Roger Waters From the Beginning

January 18, 2012
Photo: The Howard Stern Show

Roger Waters stopped by to promote his current tour, a re-staging of Pink Floyd’s “The Wall,” and look back at his long career. Howard had him start at the very beginning, so Roger cited losing his father as young boy as a formative experience: “Very young children are even more narcissistic than you or I am [now]. Something bad happens, you go, ‘I must’ve done that.'” So it’s not by mistake that he sought out creative camaraderie–he doesn’t regret writing his biggest songs as a member of Pink Floyd: “Absolutely not. We were a cracking team when we were younger…from ’68 to ‘Dark Side of the Moon,’ we were a tightly-knit group.” But after the release of “Dark Side of the Moon” in 1973, the band began to fall apart: “That was the first time we started making any cash.”

When Waters Met Gilmour

Photo: Niva Bringas / PR Photos

Howard asked if Roger met David Gilmour in college, so Roger laughed: “Gilmour didn’t go to college! He was a van driver.” David had just been Roger’s roommate: “I started the band. If you can’t play [well], it’s the only way to do it.” The songwriting process was rarely collaborative–Roger brought “Money” to the band fully-written and ready to be recorded. But Roger cited “Wish You Were Here” as a collaborative effort, saying he wrote the song around a short riff that David had played in studio. Short, sure, but not small: “The riff is a super-super important part of [that] song.” Roger said songwriting was never easy. While the first “Money” verse came fast, the rest were hard work: “That’s the trick. Adding shit to the end of it.”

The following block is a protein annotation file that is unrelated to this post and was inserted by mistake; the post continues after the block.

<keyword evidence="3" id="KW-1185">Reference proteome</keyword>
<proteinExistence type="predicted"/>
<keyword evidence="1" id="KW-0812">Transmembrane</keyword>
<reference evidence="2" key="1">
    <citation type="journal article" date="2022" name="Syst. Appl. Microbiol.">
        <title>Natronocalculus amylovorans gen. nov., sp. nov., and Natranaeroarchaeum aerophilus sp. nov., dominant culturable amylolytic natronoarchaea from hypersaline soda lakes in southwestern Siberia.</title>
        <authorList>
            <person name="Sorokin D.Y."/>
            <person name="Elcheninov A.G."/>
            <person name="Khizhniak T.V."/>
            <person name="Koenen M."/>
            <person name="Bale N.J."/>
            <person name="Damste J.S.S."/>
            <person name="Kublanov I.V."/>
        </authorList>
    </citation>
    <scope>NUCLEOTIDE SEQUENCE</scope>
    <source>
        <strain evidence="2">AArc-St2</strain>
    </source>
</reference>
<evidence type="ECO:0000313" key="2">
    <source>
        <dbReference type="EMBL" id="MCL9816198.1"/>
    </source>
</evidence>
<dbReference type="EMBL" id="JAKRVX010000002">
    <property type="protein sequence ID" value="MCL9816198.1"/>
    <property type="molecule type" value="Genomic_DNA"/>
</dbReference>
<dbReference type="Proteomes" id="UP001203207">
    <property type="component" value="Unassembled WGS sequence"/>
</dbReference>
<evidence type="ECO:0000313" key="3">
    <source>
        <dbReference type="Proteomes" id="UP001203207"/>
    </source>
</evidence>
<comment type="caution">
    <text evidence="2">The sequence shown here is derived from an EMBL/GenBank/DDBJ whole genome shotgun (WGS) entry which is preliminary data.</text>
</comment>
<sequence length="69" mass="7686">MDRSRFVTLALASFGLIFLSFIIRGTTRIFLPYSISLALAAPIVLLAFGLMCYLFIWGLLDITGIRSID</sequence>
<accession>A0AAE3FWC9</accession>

How “The Wall” Was Born

Asked why the band was less public than their peers in The Beatles and Rolling Stones, Roger denied that it was intentional: “They were completely different bands.” Roger acknowledged a need to retreat–a need that actually inspired “The Wall”: “This was actually a wall I was building around that younger self of mine. Because I wasn’t ready for that career.” The idea of building an actual, non-figurative wall on stage came from an aggressive audience member: “Because he was climbing up the f’ing front of the stage!”

Not Much Chance of a Reunion

Roger said it was difficult, after Pink Floyd had broken up, to see his former band play his songs live–especially to bigger crowds than he could draw on his own: “It was character forming…[but now] I think I was wrong to think they were wrong.” Still, the band will likely never reunite: “Of course not. Well, possibly Nick…I don’t think David’s interested in doing anything.” But the hatchet’s been buried: “It’s not acrimony that prevents us from getting together.” Roger added that both Nick and David joined him on stage during a performance of the “The Wall” in London last November – but that was probably the closest to a Pink Floyd reunion we will ever see.